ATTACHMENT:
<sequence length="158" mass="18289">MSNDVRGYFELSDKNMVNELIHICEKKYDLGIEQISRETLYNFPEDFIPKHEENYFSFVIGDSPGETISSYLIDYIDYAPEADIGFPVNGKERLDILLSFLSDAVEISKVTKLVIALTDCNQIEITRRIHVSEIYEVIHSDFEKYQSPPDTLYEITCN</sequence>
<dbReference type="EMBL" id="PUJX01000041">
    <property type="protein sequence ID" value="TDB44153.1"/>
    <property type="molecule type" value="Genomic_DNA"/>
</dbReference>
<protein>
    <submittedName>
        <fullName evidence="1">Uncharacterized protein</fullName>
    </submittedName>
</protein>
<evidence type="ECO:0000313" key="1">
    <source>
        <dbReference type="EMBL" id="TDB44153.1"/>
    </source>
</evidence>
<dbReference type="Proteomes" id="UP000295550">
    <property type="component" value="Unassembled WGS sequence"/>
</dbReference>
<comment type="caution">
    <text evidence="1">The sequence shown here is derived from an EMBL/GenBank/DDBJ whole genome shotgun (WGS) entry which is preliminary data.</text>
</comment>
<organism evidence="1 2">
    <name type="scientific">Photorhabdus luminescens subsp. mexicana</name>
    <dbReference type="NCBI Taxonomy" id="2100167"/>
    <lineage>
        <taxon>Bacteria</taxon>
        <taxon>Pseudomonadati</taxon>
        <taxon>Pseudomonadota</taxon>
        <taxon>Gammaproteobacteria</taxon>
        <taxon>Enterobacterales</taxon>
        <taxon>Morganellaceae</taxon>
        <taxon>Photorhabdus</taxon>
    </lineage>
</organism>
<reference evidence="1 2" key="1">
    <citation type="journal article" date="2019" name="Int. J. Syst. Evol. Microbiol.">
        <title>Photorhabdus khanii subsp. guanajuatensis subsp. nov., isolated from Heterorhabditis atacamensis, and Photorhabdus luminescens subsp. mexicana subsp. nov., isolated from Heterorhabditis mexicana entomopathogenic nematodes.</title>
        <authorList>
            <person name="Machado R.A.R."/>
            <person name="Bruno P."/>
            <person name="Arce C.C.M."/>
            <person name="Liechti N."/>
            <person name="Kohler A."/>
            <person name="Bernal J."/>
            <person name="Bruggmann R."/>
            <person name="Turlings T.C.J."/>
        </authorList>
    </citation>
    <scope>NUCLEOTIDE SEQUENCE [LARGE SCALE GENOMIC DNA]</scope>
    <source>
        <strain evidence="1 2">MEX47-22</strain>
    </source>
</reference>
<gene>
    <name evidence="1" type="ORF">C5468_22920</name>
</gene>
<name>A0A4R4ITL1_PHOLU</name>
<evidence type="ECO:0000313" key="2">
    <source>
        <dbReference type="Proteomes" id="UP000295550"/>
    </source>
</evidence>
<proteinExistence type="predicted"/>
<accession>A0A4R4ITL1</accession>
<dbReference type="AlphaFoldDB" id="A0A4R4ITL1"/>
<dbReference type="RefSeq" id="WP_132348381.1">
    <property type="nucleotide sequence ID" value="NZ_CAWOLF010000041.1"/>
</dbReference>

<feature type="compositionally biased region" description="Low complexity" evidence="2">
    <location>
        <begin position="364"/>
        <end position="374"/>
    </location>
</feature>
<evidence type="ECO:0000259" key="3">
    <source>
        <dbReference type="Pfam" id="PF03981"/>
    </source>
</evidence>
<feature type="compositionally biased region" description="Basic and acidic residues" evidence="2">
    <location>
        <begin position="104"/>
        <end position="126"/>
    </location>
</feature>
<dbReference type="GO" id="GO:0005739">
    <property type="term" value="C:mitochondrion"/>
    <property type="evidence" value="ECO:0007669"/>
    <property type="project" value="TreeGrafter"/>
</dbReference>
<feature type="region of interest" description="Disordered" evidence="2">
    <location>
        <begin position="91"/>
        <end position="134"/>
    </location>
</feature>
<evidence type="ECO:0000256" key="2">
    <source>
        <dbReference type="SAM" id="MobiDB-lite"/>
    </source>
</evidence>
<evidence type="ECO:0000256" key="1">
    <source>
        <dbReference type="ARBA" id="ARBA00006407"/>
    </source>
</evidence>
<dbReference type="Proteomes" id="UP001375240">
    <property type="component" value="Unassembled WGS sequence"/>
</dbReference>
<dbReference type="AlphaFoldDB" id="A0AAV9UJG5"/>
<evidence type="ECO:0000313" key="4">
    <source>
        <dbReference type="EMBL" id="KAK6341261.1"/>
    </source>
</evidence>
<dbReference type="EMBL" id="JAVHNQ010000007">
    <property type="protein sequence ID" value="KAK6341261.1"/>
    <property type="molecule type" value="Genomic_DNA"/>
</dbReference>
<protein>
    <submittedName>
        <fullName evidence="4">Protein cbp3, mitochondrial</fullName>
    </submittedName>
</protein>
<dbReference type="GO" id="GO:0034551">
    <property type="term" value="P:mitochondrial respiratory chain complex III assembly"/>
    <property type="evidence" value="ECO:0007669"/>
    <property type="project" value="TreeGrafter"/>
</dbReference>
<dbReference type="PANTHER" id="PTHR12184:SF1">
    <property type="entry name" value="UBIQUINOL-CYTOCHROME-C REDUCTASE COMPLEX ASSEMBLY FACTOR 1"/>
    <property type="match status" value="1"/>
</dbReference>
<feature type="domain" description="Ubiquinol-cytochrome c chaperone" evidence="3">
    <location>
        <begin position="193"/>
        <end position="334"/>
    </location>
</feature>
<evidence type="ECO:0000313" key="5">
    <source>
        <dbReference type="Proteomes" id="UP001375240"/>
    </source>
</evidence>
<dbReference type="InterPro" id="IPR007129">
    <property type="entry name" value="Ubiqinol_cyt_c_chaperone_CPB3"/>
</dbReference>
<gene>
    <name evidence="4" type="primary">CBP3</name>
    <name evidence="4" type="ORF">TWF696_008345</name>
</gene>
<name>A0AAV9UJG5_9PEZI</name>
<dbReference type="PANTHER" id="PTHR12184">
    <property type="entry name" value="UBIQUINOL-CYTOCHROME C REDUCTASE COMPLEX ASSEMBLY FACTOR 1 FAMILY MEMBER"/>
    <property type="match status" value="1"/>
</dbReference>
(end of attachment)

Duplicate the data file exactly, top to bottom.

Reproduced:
<sequence length="158" mass="18289">MSNDVRGYFELSDKNMVNELIHICEKKYDLGIEQISRETLYNFPEDFIPKHEENYFSFVIGDSPGETISSYLIDYIDYAPEADIGFPVNGKERLDILLSFLSDAVEISKVTKLVIALTDCNQIEITRRIHVSEIYEVIHSDFEKYQSPPDTLYEITCN</sequence>
<dbReference type="EMBL" id="PUJX01000041">
    <property type="protein sequence ID" value="TDB44153.1"/>
    <property type="molecule type" value="Genomic_DNA"/>
</dbReference>
<protein>
    <submittedName>
        <fullName evidence="1">Uncharacterized protein</fullName>
    </submittedName>
</protein>
<evidence type="ECO:0000313" key="1">
    <source>
        <dbReference type="EMBL" id="TDB44153.1"/>
    </source>
</evidence>
<dbReference type="Proteomes" id="UP000295550">
    <property type="component" value="Unassembled WGS sequence"/>
</dbReference>
<comment type="caution">
    <text evidence="1">The sequence shown here is derived from an EMBL/GenBank/DDBJ whole genome shotgun (WGS) entry which is preliminary data.</text>
</comment>
<organism evidence="1 2">
    <name type="scientific">Photorhabdus luminescens subsp. mexicana</name>
    <dbReference type="NCBI Taxonomy" id="2100167"/>
    <lineage>
        <taxon>Bacteria</taxon>
        <taxon>Pseudomonadati</taxon>
        <taxon>Pseudomonadota</taxon>
        <taxon>Gammaproteobacteria</taxon>
        <taxon>Enterobacterales</taxon>
        <taxon>Morganellaceae</taxon>
        <taxon>Photorhabdus</taxon>
    </lineage>
</organism>
<reference evidence="1 2" key="1">
    <citation type="journal article" date="2019" name="Int. J. Syst. Evol. Microbiol.">
        <title>Photorhabdus khanii subsp. guanajuatensis subsp. nov., isolated from Heterorhabditis atacamensis, and Photorhabdus luminescens subsp. mexicana subsp. nov., isolated from Heterorhabditis mexicana entomopathogenic nematodes.</title>
        <authorList>
            <person name="Machado R.A.R."/>
            <person name="Bruno P."/>
            <person name="Arce C.C.M."/>
            <person name="Liechti N."/>
            <person name="Kohler A."/>
            <person name="Bernal J."/>
            <person name="Bruggmann R."/>
            <person name="Turlings T.C.J."/>
        </authorList>
    </citation>
    <scope>NUCLEOTIDE SEQUENCE [LARGE SCALE GENOMIC DNA]</scope>
    <source>
        <strain evidence="1 2">MEX47-22</strain>
    </source>
</reference>
<gene>
    <name evidence="1" type="ORF">C5468_22920</name>
</gene>
<name>A0A4R4ITL1_PHOLU</name>
<evidence type="ECO:0000313" key="2">
    <source>
        <dbReference type="Proteomes" id="UP000295550"/>
    </source>
</evidence>
<proteinExistence type="predicted"/>
<accession>A0A4R4ITL1</accession>
<dbReference type="AlphaFoldDB" id="A0A4R4ITL1"/>
<dbReference type="RefSeq" id="WP_132348381.1">
    <property type="nucleotide sequence ID" value="NZ_CAWOLF010000041.1"/>
</dbReference>

<feature type="compositionally biased region" description="Low complexity" evidence="2">
    <location>
        <begin position="364"/>
        <end position="374"/>
    </location>
</feature>
<evidence type="ECO:0000259" key="3">
    <source>
        <dbReference type="Pfam" id="PF03981"/>
    </source>
</evidence>
<feature type="compositionally biased region" description="Basic and acidic residues" evidence="2">
    <location>
        <begin position="104"/>
        <end position="126"/>
    </location>
</feature>
<dbReference type="GO" id="GO:0005739">
    <property type="term" value="C:mitochondrion"/>
    <property type="evidence" value="ECO:0007669"/>
    <property type="project" value="TreeGrafter"/>
</dbReference>
<feature type="region of interest" description="Disordered" evidence="2">
    <location>
        <begin position="91"/>
        <end position="134"/>
    </location>
</feature>
<evidence type="ECO:0000256" key="2">
    <source>
        <dbReference type="SAM" id="MobiDB-lite"/>
    </source>
</evidence>
<evidence type="ECO:0000256" key="1">
    <source>
        <dbReference type="ARBA" id="ARBA00006407"/>
    </source>
</evidence>
<dbReference type="Proteomes" id="UP001375240">
    <property type="component" value="Unassembled WGS sequence"/>
</dbReference>
<dbReference type="AlphaFoldDB" id="A0AAV9UJG5"/>
<evidence type="ECO:0000313" key="4">
    <source>
        <dbReference type="EMBL" id="KAK6341261.1"/>
    </source>
</evidence>
<dbReference type="EMBL" id="JAVHNQ010000007">
    <property type="protein sequence ID" value="KAK6341261.1"/>
    <property type="molecule type" value="Genomic_DNA"/>
</dbReference>
<protein>
    <submittedName>
        <fullName evidence="4">Protein cbp3, mitochondrial</fullName>
    </submittedName>
</protein>
<dbReference type="GO" id="GO:0034551">
    <property type="term" value="P:mitochondrial respiratory chain complex III assembly"/>
    <property type="evidence" value="ECO:0007669"/>
    <property type="project" value="TreeGrafter"/>
</dbReference>
<dbReference type="PANTHER" id="PTHR12184:SF1">
    <property type="entry name" value="UBIQUINOL-CYTOCHROME-C REDUCTASE COMPLEX ASSEMBLY FACTOR 1"/>
    <property type="match status" value="1"/>
</dbReference>
<feature type="domain" description="Ubiquinol-cytochrome c chaperone" evidence="3">
    <location>
        <begin position="193"/>
        <end position="334"/>
    </location>
</feature>
<evidence type="ECO:0000313" key="5">
    <source>
        <dbReference type="Proteomes" id="UP001375240"/>
    </source>
</evidence>
<dbReference type="InterPro" id="IPR007129">
    <property type="entry name" value="Ubiqinol_cyt_c_chaperone_CPB3"/>
</dbReference>
<gene>
    <name evidence="4" type="primary">CBP3</name>
    <name evidence="4" type="ORF">TWF696_008345</name>
</gene>
<name>A0AAV9UJG5_9PEZI</name>
<dbReference type="PANTHER" id="PTHR12184">
    <property type="entry name" value="UBIQUINOL-CYTOCHROME C REDUCTASE COMPLEX ASSEMBLY FACTOR 1 FAMILY MEMBER"/>
    <property type="match status" value="1"/>
</dbReference>